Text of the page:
To check whether these two variables have a high degree of correlation, we’ll plot them against one another and check the value of R.

The plot below makes intuitive sense.

As teams play opponents with lower all time winning percentages, their head to head winning percentage goes up.

However, this isn’t a perfect correlation.

There is a wide spread of points when we ignore the the four teams that have an all time win percentage of greater than 50%.

As such, we shouldn’t be worried about collinearity in this case and can feel comfortable including both features in our model.

R value of -0.

51Win StreakThis is a feature that intends to incorporate mentality and team confidence into the model.

We might expect that when a team wins a game, their odds of winning the next game are improved due to the team being in ‘good form’.

Of course, this could also be pure observation or confirmation bias.

In particular, it might be related to the NBA hot hand hypothesis that has been consistently disproved.

Implementing this feature should not turn out to be too difficult.

In much the same way as above, we’ll have to iterate over a list of all the teams, pull out a slice of all their games, update a ‘Streak’ column, and concatenate all the updated slices together.

Using an inner for loop and the dataframe method .

iterrows() will allow us to initialize a streak counter, check our team’s result, append that value to a list, and update the counter.

After iterating over every row in our slice, we’ll have a list that contains the win streak for our team of interest (resets to 0 if the team loses or draws).

This list can be translated directly to the ‘Streak’ column as it is the same length.

Let’s also do a quick check to see if this feature will have any amount of predictive strength.

In the plots below I’ve looked at 8 teams and their respective win percentages during a win streak and all time.

The first plot shows 4 of the most successful teams in Premier League history and the second plot shows 4 of the less successful teams.

What we notice is that the number of wins in a streak likely doesn’t have any bearing on win percentage.

That is, a team will not win more games after a 3 win streak than after a 5 win streak.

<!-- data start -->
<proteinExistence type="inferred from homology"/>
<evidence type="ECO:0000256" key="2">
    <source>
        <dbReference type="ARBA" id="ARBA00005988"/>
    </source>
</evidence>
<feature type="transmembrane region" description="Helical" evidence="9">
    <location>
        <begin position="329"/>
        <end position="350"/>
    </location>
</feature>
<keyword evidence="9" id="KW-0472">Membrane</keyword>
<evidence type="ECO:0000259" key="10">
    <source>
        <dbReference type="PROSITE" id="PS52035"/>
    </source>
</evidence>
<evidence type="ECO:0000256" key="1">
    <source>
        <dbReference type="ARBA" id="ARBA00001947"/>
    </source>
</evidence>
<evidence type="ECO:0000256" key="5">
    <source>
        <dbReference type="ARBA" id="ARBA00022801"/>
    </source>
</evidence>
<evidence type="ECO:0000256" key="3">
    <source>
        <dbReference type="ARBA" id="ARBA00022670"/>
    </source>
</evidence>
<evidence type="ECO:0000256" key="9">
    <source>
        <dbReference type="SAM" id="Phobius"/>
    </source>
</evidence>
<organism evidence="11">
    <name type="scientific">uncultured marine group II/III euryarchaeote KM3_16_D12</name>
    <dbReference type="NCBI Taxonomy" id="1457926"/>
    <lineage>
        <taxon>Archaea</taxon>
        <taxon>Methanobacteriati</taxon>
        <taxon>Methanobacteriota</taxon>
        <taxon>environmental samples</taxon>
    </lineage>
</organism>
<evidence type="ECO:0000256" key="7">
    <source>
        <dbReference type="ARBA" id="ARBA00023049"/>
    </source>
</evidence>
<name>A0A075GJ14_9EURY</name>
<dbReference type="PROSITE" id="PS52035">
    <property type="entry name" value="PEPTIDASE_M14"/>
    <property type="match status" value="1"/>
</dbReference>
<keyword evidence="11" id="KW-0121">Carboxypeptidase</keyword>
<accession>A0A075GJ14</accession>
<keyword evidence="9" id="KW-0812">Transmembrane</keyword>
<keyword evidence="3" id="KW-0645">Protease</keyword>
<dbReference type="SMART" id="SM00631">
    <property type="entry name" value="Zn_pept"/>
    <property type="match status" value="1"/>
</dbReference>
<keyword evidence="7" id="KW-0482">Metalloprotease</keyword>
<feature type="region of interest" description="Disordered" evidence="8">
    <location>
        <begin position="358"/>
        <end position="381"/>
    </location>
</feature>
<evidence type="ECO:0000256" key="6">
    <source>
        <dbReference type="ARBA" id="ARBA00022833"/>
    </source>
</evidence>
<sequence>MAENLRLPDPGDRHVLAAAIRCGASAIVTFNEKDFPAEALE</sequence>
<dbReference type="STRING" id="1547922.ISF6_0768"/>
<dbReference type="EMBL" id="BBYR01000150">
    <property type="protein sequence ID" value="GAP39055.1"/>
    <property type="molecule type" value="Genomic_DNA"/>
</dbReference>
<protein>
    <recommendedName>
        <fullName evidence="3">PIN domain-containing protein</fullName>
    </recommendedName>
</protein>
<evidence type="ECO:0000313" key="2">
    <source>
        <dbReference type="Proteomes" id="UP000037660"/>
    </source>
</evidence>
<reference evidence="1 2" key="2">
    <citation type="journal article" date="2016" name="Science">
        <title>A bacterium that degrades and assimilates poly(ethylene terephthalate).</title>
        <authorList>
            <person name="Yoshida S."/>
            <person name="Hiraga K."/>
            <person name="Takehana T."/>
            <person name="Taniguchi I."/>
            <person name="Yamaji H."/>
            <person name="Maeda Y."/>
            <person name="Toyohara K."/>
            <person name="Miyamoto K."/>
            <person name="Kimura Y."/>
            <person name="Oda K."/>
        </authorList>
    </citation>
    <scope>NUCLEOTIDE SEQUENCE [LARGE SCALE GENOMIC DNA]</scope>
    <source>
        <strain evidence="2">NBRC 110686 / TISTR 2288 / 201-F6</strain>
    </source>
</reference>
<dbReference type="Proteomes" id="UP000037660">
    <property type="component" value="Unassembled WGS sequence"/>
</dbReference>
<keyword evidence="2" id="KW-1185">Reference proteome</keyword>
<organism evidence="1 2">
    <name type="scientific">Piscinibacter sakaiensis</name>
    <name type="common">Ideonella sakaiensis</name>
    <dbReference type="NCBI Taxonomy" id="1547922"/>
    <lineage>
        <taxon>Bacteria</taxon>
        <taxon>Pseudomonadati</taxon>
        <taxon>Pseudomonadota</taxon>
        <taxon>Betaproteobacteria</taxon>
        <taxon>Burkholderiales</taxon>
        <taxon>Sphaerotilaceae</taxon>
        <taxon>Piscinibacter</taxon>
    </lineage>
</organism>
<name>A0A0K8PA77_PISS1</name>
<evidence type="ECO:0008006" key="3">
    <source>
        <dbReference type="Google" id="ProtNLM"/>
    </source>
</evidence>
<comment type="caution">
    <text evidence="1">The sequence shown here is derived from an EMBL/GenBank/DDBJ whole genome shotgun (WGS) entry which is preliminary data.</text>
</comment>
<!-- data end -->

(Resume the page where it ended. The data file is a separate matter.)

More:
However, most teams win at a higher rate during a win streak, as compared to their all-time percentage.

This feature looks to be somewhat predictive.

Opponent’s League Finish Last YearOver the course of 38 games (1 Premier League season), where each team finishes in the league should be fairly indicative of their strength.

This may change significantly over several seasons but is unlikely to change much one season to the next.

As such, if we have information on where a team finished last year, we might expect to gain some predictive power from the information.

Unfortunately, our original data source doesn’t have information on league standings so we’ll have to go searching for more data.

Datahub.

io has just the information we need – free to download.

Due to some discrepancies in notation and season availability, getting the information from this source and into a feature for our model involved a fair bit of data munging.

Team names didn’t match, years were annotated differently etc.

Luckily Python’s built in string module made these changes quite simple.

If you’re interested in all the manipulations that took place, check the GitHub.

The league standings data also included other potentially useful information such as goals per game, shots on target per game and other statistics.

To improve model performance these could always be added as features.

For now, we’ll set them to the side and proceed to model building!3.

Train/Test/Tune Classifiers for High PrecisionMultinomial Logistic RegressionWhile not always quite as intriguing as some of the newer and more advanced supervised learning algorithms, regression models still have a lot to offer.

In the context of of classifying matches into 1 of multiple discrete targets (win, draw or loss), logistic regression is a great place to start.

At the very least, it will give us a baseline to compare with more complicated models.

Because our use case is trying to predict a single season worth of matches, the testing and training set will be manually assigned.

The training set will be every season from 1994–95 through 2015–16.

The testing set will be a single season, the 2016–17 Premier League Season.

Again, the 5 features in the model are head to head win ratio (vs given opponent), home or away, opponent’s league finish last year, opponent’s all time win ratio, and win streak.

The target is a variable with three classes, win, loss, or draw.

Fitting the model to the training set and running a grid search cross validation for an optimized C (=0.

1) results in a model score of 0.

595.

Because this isn’t very elucidating, we can instead look at the classification report for more in depth analysis.

Classification Report for Multinomial Logistic RegressionAs we can see in the report above, wins and losses have fair precision and recall but draws seem to be much harder to predict.

When thinking about the overarching goal of this project, we have to think about what element of classification is most important.

Because we would like to use our model to place bets, we want to be relatively certain that when the model predicts a result that it is correct.

Therefore to achieve best performance, we need to optimize for high precision and necessarily can forget about recall.

This being said, our first model has fairly poor precision.